The lack of apparent organic causes has, up to now, been the main basis for suggesting a psychiatric cause for Darwin's disease. However, this may not be so because Darwin once vomited clots of blood,36 thus indicating an organic cause. In addition, the lesions of Crohn's disease were beyond the reach of the diagnostic tools available at the time. Besides, the psychiatric conditions suggested as causal—for example hypochondria, neurosis, depression, panic or anxiety disorders, as well as some psychoanalytical interpretations—do not correspond to the symptoms present in Darwin's disease: he showed no panic attacks (on only one occasion did he suffer from panic, during a nightmare), nor persistent anxiety, and his condition was far from imaginary, as testified by many of the most distinguished physicians of his time. In addition, Charles Darwin's personality, described as charming, affectionate, cheerful, gentle, sweet, kind-hearted, patient, generous and playful,37 who loved social life and enjoyed a good joke, seems incompatible with neurosis or depression.
Darwin occasionally suffered from episodes of headache that, judging from the one he had during the two days and two nights that preceded his marriage, were of a tensional nature.
Another feature of Crohn's disease is the decrease in symptoms with age, possibly correlated with the involution of intestinal granulomas.37,38 This also occurred with Darwin, who felt considerably better, although not well (‘I cannot forget my discomfort for an hour’) during his last years.17,39
Another diagnosis that has enjoyed popularity is that of Chagas' disease.40,–,42 This is based on the fact that Darwin was bitten by a vinchuca—not a Benchuca as in Darwin's diary—(Triatoma infestans, the vector of Trypanosoma cruzi, the causative agent of the disease), near Mendoza, Argentina, on 25 March 1835.43 This hypothesis can, however, be easily discarded because not all vinchucas carry T. cruzi;44 Darwin did not show the acute symptoms of the disease; the chronic phase of Chagas' disease appears 10–20 years after the infection (in Darwin's case the latency was 4 years) and is manifested by myocarditis with dilation, heart failure or alteration in the rhythm; by megaesophagus, with difficulty in swallowing; or by megacolon with severe constipation and asymmetric bulging of the abdomen. Chagas' disease also decreases life expectancy by about nine years. None of these symptoms were present in Darwin.
Recently, the suggestion has been made that Darwin's illness was due to lactose intolerance.45 This is of interest because it points to an organic gastrointestinal cause, and it may have contributed in a minor way to Darwin's symptoms, as there is a strong (83.3%) association between active Crohn's disease and lactose intolerance,46 in which the former generates or accentuates the latter. We think, however, that the main features of lactose intolerance,47 namely stools or diarrhoea, pain in the lower abdomen, abdominal bloating, borborygmi or gases (namely anal ‘wind’), do not correspond to the symptoms present in Darwin, whose stools were ‘regular & good’,18 he felt pain in the upper, not lower, abdomen, and did not report borborygmi or gases. In addition, Darwin was a keen observer of nature and himself, and he associated his symptoms with spice and salad, anything that flurried him, and so on, but not with dairy products. In fact, he was convinced that plain (milk-containing) pudding lessened his sickness.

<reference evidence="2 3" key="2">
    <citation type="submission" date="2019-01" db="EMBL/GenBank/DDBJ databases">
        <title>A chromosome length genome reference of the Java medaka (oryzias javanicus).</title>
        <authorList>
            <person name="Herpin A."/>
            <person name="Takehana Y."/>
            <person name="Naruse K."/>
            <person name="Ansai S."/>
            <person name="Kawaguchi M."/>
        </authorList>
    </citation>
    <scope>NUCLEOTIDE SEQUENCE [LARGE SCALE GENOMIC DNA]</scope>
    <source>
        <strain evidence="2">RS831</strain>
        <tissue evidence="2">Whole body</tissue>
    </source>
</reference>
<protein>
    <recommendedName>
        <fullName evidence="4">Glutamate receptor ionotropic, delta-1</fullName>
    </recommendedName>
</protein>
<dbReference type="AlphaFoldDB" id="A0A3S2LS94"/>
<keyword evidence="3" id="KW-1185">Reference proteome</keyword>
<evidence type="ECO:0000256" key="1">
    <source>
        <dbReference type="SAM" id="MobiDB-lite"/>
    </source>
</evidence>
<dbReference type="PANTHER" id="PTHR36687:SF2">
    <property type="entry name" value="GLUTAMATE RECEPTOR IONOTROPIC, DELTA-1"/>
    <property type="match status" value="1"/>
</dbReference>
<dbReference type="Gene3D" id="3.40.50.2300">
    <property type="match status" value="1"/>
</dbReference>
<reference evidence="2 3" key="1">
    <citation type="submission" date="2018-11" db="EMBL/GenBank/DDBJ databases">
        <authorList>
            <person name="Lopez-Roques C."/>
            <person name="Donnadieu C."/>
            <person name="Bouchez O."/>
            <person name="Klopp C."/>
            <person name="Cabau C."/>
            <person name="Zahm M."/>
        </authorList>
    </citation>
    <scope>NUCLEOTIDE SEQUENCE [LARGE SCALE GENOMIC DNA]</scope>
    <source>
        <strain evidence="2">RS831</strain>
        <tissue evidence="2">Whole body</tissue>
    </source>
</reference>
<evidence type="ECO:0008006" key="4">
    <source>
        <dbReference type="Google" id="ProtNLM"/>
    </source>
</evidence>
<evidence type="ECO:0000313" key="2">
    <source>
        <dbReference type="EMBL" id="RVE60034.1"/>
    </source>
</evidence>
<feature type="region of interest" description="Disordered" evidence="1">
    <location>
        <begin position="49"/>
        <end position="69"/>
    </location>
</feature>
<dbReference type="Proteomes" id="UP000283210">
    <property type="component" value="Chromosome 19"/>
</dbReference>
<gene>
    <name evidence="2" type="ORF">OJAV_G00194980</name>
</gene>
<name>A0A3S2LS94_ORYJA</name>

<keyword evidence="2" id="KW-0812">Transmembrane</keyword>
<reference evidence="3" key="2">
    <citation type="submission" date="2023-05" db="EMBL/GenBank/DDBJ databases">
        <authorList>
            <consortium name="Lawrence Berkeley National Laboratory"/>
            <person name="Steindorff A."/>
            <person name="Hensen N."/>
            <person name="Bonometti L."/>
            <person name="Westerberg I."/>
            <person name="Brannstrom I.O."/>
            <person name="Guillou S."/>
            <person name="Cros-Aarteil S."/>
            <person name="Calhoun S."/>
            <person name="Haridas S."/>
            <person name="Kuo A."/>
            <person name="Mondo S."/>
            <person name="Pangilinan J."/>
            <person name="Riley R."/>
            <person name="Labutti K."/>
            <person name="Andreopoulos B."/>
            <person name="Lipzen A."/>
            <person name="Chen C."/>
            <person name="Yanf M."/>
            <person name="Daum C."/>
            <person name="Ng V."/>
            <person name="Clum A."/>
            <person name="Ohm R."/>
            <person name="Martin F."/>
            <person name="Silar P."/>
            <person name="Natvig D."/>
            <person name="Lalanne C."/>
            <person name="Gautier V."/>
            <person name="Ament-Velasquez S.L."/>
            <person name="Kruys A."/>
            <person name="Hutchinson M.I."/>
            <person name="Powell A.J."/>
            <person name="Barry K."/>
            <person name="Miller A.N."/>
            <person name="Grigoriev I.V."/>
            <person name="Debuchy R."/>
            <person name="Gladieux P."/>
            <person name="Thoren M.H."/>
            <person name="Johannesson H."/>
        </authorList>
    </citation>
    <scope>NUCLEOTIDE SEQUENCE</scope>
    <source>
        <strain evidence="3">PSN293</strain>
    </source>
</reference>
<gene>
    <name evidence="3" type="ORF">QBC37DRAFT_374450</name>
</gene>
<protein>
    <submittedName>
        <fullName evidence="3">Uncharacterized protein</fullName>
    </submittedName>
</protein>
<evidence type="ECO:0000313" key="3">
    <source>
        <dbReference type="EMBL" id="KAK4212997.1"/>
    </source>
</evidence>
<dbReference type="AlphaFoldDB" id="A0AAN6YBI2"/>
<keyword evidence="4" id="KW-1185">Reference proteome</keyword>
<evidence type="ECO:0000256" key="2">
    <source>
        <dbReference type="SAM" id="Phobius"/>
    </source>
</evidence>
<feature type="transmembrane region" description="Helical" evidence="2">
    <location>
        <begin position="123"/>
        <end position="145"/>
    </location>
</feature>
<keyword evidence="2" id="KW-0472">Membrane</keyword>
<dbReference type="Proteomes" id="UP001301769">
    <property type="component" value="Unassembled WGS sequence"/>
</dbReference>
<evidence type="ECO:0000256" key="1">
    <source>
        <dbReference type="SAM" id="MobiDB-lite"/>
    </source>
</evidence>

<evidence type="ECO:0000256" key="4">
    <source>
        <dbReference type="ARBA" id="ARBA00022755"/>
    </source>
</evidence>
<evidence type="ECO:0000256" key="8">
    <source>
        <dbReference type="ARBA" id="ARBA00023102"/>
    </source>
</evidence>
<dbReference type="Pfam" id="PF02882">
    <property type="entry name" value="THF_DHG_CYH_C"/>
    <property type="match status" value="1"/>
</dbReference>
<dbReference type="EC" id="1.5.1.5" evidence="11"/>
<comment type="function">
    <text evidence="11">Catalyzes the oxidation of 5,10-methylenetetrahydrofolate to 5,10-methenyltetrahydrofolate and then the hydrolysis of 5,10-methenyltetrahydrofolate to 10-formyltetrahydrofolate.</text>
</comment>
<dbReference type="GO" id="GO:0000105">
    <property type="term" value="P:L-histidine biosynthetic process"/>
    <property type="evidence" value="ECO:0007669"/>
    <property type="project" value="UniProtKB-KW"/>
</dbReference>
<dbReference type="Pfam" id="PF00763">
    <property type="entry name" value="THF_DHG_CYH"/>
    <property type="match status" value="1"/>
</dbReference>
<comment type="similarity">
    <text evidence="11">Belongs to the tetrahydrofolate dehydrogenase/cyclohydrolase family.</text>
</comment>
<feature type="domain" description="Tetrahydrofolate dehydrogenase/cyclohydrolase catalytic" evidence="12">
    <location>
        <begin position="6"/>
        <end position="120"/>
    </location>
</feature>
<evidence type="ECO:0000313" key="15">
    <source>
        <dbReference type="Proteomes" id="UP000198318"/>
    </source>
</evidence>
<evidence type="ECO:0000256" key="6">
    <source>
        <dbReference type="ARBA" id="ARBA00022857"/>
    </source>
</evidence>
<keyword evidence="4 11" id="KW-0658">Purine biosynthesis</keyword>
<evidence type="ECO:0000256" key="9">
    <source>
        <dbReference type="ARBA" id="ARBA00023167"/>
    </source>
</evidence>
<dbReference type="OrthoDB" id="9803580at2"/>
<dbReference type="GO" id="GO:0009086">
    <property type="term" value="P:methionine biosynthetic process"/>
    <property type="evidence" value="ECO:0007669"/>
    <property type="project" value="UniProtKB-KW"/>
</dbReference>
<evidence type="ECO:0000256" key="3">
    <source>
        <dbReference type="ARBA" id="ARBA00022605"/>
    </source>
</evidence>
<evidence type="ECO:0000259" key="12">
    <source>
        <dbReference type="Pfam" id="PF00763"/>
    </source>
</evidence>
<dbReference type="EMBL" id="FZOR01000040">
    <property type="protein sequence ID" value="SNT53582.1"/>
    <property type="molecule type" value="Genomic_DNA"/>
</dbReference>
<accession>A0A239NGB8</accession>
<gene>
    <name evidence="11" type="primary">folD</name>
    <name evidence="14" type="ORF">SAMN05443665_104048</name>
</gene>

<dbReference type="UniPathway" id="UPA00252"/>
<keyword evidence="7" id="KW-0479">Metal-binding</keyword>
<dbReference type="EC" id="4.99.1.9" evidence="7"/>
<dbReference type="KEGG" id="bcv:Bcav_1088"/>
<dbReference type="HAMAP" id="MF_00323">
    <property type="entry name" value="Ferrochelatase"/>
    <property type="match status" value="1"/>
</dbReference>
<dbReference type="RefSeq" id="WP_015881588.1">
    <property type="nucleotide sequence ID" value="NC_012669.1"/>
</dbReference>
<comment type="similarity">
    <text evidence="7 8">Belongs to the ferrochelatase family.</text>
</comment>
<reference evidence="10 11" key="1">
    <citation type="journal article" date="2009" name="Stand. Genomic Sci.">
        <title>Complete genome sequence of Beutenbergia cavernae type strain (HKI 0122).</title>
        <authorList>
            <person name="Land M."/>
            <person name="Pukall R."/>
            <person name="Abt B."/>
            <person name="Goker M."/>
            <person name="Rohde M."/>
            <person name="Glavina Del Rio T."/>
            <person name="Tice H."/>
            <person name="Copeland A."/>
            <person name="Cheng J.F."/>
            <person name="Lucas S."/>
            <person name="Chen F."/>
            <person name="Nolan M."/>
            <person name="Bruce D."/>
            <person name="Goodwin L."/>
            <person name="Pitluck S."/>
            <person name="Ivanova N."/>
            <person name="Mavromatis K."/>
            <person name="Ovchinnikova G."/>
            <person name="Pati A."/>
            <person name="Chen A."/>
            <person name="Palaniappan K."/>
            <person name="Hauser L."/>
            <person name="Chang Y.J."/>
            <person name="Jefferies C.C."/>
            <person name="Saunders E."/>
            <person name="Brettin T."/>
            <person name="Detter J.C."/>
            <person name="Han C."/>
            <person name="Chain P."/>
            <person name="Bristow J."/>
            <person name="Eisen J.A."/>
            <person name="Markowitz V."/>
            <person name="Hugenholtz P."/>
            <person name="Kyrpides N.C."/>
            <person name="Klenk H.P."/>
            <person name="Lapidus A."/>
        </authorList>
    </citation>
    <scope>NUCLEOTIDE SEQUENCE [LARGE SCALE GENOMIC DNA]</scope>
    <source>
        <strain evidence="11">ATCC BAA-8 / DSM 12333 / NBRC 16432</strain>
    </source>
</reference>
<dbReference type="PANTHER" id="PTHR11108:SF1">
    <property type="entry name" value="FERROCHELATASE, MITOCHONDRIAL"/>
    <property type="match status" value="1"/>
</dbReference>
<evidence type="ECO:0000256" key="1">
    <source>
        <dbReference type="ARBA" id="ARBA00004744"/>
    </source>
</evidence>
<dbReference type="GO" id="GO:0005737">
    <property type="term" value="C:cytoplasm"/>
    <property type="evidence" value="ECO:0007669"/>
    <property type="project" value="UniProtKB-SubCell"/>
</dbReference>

In summary, virtually all of the symptoms of Darwin's ‘mysterious illness’ may be explained by Crohn's disease, with the possible exception of some of the numerous skin alterations (eczema, rash, erythema and boils) that he suffered, part of which seem to have been present before the Beagle voyage. It is also known that eczema is increased by stress, which Darwin suffered abundantly, and that in inflammatory bowel disease the response to stressors is enhanced.48 In retrospect, it is of interest that the most accurate diagnosis made during Darwin's life was that by Dr Edward Lane, who said he suffered from ‘dyspepsia of an aggravated character’,17 which, at the time, was the closest he could get to Crohn's disease. It is also noteworthy that T. H. Huxley FRS should say, in relation to the origin of Darwin's disease, that the ‘anomalous but severe disorder, which laid him up for several weeks at Valparaiso, in 1834, however, seems to have left its mark on his constitution’.49 It is also paradoxical that Charles Darwin (CD) suffered from Crohn's disease (CD), and that the Chilean contribution to his illness has been, in a minor way, balanced by a Chilean diagnosis.
We are deeply grateful to Ana María Mardini and Samantha Evans and to Dr C. Carvajal, Dr R. Colp Jr, Dr F. Figueroa, Dr A. J. Greenstein, Dr B. Günther, Dr B. Lobos and Dr J. Vergara for their invaluable help and discussions.
- © 2006 The Royal Society